The Unsettled Plain studies agrarian life in the Ottoman Empire to understand the making of the modern world. Over the course of the late nineteenth and early twentieth centuries, the environmental transformation of the Ottoman countryside became intertwined with migration and displacement. Muslim refugees, mountain nomads, families deported in the Armenian Genocide, and seasonal workers from all over the empire endured hardship, exile, and dispossession. Their settlement and survival defined new societies forged in the provincial spaces of the late Ottoman frontier. Through these movements, Chris Gratien reconstructs the remaking of Çukurova, a region at the historical juncture of Anatolia and Syria, and illuminates radical changes brought by the modern state, capitalism, war, and technology.

Drawing on both Ottoman Turkish and Armenian sources, Gratien brings rural populations into the momentous events of the period: Ottoman reform, Mediterranean capitalism, the First World War, and Turkish nation-building. Through the ecological perspectives of everyday people in Çukurova, he charts how familiar facets of quotidian life, like malaria, cotton cultivation, labor, and leisure, attained modern manifestations. As the history of this pivotal region hidden on the geopolitical map reveals, the remarkable ecological transformation of late Ottoman society configured the trajectory of the contemporary societies of the Middle East.


The book’s interventions are discussed in the reviews below:

"The Unsettled Plain is environmental history at its finest: not just a history of rivers, mountains, and soils or climates and diseases, but all of those and something more. Chris Gratien tells the story of an empire, meticulously researched, exceptionally insightful—all grounded in the lives and lands of Çukurova."

—Sam White, author of The Climate of Rebellion in the Early Modern Ottoman Empire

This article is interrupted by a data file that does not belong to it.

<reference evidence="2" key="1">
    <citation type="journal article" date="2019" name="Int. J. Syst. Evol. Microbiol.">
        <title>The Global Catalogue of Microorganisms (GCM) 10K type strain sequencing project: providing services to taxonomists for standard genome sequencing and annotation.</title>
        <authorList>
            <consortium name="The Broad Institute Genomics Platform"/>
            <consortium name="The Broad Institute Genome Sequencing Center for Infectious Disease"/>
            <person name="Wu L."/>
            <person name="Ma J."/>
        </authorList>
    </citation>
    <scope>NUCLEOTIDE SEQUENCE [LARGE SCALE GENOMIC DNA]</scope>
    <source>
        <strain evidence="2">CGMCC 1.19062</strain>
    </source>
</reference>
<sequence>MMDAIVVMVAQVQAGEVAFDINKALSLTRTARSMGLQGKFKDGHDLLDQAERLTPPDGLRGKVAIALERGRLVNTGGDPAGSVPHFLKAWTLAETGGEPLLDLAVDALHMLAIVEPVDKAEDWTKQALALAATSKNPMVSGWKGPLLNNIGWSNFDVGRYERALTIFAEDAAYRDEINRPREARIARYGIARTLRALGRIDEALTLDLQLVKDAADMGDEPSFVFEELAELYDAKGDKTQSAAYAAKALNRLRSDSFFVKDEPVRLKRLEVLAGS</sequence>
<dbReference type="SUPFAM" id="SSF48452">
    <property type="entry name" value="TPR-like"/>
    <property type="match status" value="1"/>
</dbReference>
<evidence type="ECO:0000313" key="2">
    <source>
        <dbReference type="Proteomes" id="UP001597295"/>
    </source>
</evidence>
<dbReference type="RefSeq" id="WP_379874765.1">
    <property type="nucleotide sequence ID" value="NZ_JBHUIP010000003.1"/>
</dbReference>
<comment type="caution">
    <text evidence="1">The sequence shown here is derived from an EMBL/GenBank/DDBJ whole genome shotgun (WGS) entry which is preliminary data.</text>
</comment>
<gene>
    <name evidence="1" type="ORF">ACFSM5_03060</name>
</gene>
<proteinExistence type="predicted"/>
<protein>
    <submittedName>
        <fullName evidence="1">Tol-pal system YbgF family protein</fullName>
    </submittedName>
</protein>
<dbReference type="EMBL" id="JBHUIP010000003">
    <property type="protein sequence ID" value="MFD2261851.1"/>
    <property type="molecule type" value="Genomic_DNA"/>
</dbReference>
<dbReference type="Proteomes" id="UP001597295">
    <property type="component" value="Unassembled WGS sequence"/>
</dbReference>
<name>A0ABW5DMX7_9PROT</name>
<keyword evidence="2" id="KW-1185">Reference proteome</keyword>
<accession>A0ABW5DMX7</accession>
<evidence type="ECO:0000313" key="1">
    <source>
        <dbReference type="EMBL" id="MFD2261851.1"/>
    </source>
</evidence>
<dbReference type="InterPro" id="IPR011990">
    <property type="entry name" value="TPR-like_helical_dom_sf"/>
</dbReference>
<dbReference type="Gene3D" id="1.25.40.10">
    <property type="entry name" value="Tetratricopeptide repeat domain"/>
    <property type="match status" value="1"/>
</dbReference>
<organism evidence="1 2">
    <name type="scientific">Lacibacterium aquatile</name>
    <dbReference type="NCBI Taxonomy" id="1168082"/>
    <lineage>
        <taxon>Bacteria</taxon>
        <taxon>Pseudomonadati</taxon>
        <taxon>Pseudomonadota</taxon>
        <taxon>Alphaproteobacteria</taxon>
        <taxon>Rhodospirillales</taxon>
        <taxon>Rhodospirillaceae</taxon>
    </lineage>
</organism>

"The Unsettled Plain is a pathbreaking book that takes Ottoman studies to a new level. Chris Gratien's vivid account of how the Çukurova region was settled tackles big questions about the state, capitalism, and environmental factors, without ever losing sight of the individuals who bore the brunt of the consequences."

—Reşat Kasaba, author of A Moveable Empire: Ottoman Nomads, Migrants, and Refugees


"Chris Gratien charts an important new path for critical environmental history with The Unsettled Plain, which reflects scrupulous research in at least eight countries and multiple languages. A must-read for anyone interested in the dizzyingly complex relations between real people and the environment of which they are part."

—Diana Davis, author of The Arid Lands: History, Power, Knowledge


Tuesday, March 15, 2022

History PhD student Audrius Rickus wrote a column for The Washington Post's "Made by History" blog. Rickus has some valuable insight into President Vladimir Putin’s “de-nazification” claims.  


Please click the link to read:

Tuesday, March 15, 2022

Professor James Loeffler recently published a new piece in the Jewish Quarterly Review. Entitled "The First Genocide: Antisemitism and Universalism in Raphael Lemkin's Thought," Loeffler discusses Raphael Lemkin's confrontation with antisemitism in interwar Poland and how it shaped his origin-story for genocide. 

Please click the link to read:


When did the first genocide take place in history? In theory, a universal crime transcends time and space. In practice, the moral imagination demands a specific origin story. In this article, I explain how and why Raphael Lemkin chose to locate genocide’s archetypal origins in the early Christian martyrdom at the hands of the ancient Romans. That choice emerged from a dramatic public confrontation with Catholic antisemitism in interwar Poland. Haunted by the charge of Jewish moral parochialism, after the war Lemkin fashioned a cosmopolitan narrative for his discovery of genocide. Today, scholars are consumed by debates about the historical and conceptual relationship between the Holocaust and other genocides. Yet we cannot move forward in that endeavor until we retrieve Lemkin’s Polish Jewish past.


Monday, March 7, 2022